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Jan3-12, 06:35 PM
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rhody's Avatar
P: 765
Lively discussion, thanks, Turbo, Don, Evo,

I tend to be on the conservative side and prefer to use natural oils, etc... on pests. That being said I have read this in at least 4 or 5 places and had almost as many tell me that short of taking a clean cutting from your plant and cloning it, there isn't much, organic or chemical that will kill 100% of them for good, as soon as their ideal proliferation conditions are met, surprise, surprise, they take hold again, then it is war to see if the plant can produce flowers/fruit before insect population(s) can overwhelm and kill it.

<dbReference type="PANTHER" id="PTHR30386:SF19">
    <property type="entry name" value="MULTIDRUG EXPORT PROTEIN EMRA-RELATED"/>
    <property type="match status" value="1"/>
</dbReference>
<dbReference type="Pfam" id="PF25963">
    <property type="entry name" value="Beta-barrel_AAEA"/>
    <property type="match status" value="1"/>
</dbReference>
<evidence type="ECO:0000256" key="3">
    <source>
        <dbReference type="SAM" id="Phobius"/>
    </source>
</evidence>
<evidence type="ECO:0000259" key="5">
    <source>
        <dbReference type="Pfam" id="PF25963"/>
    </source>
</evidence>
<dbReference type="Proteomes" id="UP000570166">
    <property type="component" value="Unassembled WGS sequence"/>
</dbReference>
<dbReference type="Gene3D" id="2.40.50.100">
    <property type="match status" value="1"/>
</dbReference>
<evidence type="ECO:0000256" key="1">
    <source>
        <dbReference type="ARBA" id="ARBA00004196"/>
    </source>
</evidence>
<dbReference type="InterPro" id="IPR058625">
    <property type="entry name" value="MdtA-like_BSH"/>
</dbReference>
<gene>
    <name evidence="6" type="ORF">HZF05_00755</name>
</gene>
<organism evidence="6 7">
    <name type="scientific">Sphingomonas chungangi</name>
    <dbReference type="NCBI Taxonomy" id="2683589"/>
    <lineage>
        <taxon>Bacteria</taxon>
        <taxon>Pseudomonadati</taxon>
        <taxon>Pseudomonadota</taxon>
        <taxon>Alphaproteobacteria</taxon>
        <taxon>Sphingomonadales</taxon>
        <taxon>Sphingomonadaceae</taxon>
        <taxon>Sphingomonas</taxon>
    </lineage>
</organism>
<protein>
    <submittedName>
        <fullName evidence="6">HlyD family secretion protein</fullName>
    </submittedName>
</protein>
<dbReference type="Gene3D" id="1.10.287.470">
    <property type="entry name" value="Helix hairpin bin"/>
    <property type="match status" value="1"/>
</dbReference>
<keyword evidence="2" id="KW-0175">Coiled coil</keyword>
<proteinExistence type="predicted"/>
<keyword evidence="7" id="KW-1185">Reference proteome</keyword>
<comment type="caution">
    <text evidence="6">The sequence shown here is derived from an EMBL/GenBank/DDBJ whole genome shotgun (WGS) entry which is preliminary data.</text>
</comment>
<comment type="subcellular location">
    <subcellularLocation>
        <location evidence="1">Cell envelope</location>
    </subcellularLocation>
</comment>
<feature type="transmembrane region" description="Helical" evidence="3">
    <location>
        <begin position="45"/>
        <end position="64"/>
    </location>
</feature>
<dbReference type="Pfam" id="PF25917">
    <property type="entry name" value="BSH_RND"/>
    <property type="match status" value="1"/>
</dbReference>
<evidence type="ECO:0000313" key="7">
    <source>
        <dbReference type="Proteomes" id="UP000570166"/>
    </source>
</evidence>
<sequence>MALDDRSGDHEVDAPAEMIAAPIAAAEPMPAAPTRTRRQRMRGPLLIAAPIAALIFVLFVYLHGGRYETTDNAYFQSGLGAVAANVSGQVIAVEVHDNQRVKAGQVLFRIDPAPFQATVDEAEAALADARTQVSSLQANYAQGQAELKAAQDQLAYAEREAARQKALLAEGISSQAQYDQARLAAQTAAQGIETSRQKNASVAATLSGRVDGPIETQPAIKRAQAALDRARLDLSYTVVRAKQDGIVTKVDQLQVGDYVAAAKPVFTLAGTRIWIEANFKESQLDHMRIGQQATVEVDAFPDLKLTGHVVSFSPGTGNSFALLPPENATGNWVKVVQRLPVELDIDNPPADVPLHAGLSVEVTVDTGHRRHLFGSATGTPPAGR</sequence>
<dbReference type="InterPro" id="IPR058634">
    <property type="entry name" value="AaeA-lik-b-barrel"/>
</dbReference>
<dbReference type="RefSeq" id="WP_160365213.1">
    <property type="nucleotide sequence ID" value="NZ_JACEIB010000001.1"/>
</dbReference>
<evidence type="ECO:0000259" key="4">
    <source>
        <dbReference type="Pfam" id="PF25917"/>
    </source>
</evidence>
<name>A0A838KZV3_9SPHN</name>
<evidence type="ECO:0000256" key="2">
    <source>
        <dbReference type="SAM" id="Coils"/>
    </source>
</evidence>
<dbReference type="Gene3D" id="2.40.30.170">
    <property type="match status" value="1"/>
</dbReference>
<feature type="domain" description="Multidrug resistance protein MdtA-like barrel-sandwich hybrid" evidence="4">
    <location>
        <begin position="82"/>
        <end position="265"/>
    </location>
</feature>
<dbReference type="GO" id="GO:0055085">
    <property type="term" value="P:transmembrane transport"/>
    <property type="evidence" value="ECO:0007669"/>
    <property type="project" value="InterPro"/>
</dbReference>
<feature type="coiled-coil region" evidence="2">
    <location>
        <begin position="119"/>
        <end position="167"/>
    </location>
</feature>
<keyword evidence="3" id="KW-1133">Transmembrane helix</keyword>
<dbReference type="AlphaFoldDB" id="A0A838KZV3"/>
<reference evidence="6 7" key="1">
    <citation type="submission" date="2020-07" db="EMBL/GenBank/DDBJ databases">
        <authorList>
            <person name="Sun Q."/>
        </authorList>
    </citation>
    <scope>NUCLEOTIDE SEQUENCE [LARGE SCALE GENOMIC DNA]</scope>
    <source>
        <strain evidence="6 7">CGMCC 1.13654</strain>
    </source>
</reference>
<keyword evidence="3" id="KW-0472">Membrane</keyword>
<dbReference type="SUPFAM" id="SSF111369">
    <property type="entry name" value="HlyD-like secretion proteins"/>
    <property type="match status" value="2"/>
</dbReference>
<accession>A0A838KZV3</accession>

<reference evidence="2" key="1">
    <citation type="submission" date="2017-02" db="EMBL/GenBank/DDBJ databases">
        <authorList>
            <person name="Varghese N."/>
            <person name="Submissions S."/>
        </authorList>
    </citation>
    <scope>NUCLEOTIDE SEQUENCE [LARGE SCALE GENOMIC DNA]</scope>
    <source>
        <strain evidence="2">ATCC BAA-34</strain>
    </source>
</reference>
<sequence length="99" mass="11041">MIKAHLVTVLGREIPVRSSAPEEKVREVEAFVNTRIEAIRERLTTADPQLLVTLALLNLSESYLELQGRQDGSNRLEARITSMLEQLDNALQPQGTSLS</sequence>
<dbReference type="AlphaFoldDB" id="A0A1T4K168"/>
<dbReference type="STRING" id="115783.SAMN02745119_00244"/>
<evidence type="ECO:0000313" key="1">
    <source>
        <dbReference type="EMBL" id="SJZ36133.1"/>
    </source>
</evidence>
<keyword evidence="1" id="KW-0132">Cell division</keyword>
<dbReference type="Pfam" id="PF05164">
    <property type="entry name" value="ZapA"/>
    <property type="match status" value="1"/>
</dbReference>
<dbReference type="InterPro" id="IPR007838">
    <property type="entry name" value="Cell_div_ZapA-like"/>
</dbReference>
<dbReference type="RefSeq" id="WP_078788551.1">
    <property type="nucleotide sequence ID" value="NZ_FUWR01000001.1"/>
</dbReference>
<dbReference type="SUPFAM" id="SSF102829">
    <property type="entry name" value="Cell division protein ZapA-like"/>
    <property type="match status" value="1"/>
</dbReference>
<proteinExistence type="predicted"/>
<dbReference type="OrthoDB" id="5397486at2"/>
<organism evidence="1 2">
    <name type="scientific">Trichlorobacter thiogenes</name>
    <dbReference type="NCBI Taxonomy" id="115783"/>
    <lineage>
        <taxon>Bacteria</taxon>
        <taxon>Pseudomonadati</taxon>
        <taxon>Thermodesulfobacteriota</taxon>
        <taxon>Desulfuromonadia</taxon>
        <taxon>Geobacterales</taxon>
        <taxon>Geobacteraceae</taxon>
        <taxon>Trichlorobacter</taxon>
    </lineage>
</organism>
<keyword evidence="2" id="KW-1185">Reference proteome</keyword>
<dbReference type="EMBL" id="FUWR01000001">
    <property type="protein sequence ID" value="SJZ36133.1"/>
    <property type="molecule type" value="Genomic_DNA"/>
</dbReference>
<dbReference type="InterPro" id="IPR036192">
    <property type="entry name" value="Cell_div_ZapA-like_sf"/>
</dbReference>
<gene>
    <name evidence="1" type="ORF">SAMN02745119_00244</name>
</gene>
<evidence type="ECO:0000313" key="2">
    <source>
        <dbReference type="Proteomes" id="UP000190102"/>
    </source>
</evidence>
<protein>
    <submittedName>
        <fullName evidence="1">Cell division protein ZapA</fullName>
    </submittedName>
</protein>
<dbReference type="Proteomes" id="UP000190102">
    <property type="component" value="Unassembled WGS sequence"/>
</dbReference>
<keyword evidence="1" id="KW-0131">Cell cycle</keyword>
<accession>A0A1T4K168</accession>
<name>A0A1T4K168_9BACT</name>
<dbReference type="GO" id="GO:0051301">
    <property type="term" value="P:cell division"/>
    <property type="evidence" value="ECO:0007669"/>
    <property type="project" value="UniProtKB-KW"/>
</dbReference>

Last summer in June my plants outdoors had a large infestation of aphids (learned a lesson and will check for them every day), I stripped the leaves and soaked the plant in organic soap repeatedly, enough so that I got a very good harvest in September and October which I posted about here. If the root system is not compromised to the point that it can't support a healthy plant, drenching the roots can help. Even doing that, you can never get all of them. One article stated that if the outside temperatures were at or exceeded 42 Celsius or 107.6 Fahrenheit for a single day would wipe out the entire aphid population in the high temperature region. I recently posted a video where the hot chili pepper chef had his plants subjected to over 120 degrees Fahrenheit for two days and his peppers were mostly destroyed, he lost some leaves, and I would wager any little aphids and other insects of the same variety were history as well. The pepper plants seem to be able to tolerate higher temperatures than most pest varieties, they suffer damage, but not permanent. Peppers rule and insects drool I am afraid. I suppose soon after I treat my big ghosts for aphids, I will have to re-pot them and check the roots to be sure the plants are worth saving. I will say this so far, I am impressed with their toughness and resiliency, not to mention the peppers and heat that they are capable of producing. Add the ingredient of hydroponics to the equation and I would wager things get tougher and more dicey to handle, for every solution there are more problems to deal with, complexity leads to more complexity and expands the range of possible solutions, and with it a hit or miss answers to the problems. Imagine if I had these problems on a large number of plants. Things can get expensive in a hurry with no guarantee of success.